Email received from Michael Badnarik.  Bold-facing in last paragraph added.


From: Michael Badnarik <>


Cc:; Jeff Williams <> 

Sent: Saturday, March 17, 2012 11:58 AM

Subject: Re: Last Letter

At 07:26 PM 3/13/2012, Jeff Williams wrote:

Just so you know, I have it on pretty good authority that a former Libertarian party presidential candidate may be writing a response to Barrett's weekend column. Michael Badnarik is a close friend of mine, and he's been pretty frustrated by Schroeder's attacks. He also served at Continental Congress.

Dear Sir,

I am submitting the following commentary for possible inclusion on your public opinion page.  Thank you for your consideration.

Michael Badnarik


When an honest man is proved wrong, he either ceases to be wrong or he ceases to be honest

I do not know Barrett Schroeder, but I was directed to one of his writings posted on The Spokesman-Review website which is highly critical of the Articles of Freedom and those who support it. I would like to challenge several of his ideas to discover whether he will cease to be wrong or cease to be honest.  I suspect that Mr. Schroeder is an honest man, naive enough to believe that his government always stands on the moral high ground.  I used to believe the same thing when I was an adolescent.

Mr. Schroeder's implicit argument is that the government can do no wrong.  Does he realize that it was uniformed agents of the official German government that dragged innocent Jews from their homes in the middle of the night?  Is he aware of the growing number of videos on the internet which document abuse and the use of excessive force by the police?  Does Mr. Schroeder acknowledge that we can "alter or abolish" our government when it becomes destructive of our rights, or does he cling to the myopic philosophy which asserts "my country, right or wrong"?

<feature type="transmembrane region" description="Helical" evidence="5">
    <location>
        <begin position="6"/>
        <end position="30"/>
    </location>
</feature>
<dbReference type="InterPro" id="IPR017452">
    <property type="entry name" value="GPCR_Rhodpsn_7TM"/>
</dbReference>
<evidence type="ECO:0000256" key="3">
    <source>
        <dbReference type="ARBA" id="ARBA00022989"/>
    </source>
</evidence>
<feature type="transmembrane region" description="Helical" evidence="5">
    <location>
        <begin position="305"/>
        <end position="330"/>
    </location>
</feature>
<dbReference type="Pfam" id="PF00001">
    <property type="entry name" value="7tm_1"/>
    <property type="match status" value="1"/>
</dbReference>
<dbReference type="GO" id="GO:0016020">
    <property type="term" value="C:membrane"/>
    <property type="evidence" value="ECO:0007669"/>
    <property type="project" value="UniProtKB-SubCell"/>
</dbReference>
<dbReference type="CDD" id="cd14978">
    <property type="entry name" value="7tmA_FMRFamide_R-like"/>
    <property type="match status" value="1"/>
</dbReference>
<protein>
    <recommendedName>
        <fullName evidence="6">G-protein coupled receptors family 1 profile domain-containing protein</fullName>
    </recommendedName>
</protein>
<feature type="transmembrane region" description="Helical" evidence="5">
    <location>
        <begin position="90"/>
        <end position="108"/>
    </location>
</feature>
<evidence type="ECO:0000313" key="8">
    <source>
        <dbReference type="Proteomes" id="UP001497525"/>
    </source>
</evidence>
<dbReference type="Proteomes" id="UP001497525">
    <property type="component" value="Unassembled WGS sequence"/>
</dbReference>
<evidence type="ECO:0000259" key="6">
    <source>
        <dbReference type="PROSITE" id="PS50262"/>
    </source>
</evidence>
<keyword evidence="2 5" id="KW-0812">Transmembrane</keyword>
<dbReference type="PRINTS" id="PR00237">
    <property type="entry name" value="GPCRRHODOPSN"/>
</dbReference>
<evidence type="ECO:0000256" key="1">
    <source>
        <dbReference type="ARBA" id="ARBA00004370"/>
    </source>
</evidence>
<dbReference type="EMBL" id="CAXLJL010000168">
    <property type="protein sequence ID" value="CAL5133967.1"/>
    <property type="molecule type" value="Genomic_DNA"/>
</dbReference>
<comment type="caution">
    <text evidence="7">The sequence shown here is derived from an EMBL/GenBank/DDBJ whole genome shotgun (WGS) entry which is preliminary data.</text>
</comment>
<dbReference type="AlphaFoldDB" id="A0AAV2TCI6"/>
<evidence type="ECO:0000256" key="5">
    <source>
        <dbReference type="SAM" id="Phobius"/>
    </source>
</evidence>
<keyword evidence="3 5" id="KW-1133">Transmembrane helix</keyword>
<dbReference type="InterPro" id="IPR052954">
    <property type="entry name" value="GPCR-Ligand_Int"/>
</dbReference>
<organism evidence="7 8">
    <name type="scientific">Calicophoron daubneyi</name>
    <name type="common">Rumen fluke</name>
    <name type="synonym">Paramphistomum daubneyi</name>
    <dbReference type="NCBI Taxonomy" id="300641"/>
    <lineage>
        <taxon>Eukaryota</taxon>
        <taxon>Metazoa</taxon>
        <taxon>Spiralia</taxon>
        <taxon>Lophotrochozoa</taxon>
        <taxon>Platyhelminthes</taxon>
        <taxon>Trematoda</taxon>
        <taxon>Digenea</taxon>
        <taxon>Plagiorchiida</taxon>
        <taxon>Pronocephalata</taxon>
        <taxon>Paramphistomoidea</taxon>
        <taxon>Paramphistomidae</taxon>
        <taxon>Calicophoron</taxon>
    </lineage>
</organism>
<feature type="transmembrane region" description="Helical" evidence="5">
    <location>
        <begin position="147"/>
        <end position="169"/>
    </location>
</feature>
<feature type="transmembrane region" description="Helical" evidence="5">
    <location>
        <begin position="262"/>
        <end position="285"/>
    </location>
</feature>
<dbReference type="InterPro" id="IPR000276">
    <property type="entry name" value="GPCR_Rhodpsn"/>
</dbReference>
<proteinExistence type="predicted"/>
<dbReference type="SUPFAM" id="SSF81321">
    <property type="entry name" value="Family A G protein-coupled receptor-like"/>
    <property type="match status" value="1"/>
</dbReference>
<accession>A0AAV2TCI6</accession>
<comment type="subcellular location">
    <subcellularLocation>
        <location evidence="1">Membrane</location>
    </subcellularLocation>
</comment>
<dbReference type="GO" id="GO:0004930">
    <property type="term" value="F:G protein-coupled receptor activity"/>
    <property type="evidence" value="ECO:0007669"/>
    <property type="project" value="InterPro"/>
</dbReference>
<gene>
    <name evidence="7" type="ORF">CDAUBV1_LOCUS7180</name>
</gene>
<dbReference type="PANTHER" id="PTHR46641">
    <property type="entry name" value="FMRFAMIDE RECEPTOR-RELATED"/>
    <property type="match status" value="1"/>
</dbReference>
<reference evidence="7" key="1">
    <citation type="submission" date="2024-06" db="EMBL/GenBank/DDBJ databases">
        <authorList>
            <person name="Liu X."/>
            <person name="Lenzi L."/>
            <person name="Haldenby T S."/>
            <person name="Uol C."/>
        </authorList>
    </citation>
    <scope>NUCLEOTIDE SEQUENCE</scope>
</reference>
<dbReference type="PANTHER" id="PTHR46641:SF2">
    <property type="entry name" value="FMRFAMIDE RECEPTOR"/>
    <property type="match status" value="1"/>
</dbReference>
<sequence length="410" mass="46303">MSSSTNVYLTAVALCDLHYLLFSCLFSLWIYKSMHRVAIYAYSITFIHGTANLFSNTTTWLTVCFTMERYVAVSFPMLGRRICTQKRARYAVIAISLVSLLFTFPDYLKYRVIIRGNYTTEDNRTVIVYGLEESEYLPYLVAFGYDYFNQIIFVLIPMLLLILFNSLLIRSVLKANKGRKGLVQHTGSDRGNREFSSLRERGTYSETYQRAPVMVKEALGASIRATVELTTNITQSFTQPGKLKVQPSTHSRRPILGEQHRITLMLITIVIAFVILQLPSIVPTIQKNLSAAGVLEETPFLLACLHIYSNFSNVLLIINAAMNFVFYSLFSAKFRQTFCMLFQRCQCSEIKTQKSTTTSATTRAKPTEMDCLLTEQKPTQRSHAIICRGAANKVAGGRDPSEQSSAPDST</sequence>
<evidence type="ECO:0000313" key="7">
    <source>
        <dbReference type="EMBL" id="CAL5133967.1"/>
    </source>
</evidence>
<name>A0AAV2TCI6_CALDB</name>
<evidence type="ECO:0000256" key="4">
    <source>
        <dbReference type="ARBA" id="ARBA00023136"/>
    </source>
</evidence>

He begins his commentary by asking, "Do we really want to live in a society where one group declares part of the Constitution wrong...?"  Congress was prohibited from eliminating slavery prior to 1808. Does he feel that slavery was acceptable until that date because the Constitution includes a provision to protect it?  Would he prefer to continue the practice of slavery rather than declare that clause of the Constitution morally abhorrent?

The Constitution grants Congress the right to "coin money, and regulate the value thereof".  James Madison's notes of the convention document that delegates were vociferously opposed to allowing Congress to print - and therefore inflate - our currency.  If Congress never had the authority to print money, can Mr. Schroeder explain how Congress could legitimately give that authority to the Federal Reserve?

Congress has an obligation to declare war before we send our sons and daughters to die for our cause.  The last time Congress had the dignity to do so was prior to World War II.  Does Mr. Schroeder expect me to express my support for my government as it blatantly ignores its constitutional mandate, endangering foreign, innocent civilians at taxpayer's expense?

Mr. Schroeder attempts to discredit the militia by quoting the Articles of Freedom, mocking those who openly promise to defend themselves from a government no longer limited by the Constitution. Does Mr. Schroeder agree with the Indiana Supreme Court which ruled that the people of Indiana have no right to defend themselves against the police, even if the those officers are acting without a warrant, or actually committing a crime?  If Mr. Schroeder thinks that I will choose not to defend myself against the police he is wrong.  If he believes that I must forfeit my right to self defense in order to follow what purports to be law, then he has ceased to be honest.

Michael Badnarik

2004 Libertarian nominee for President of the United States

President of the Continental Congress 2009 which created the Articles of Freedom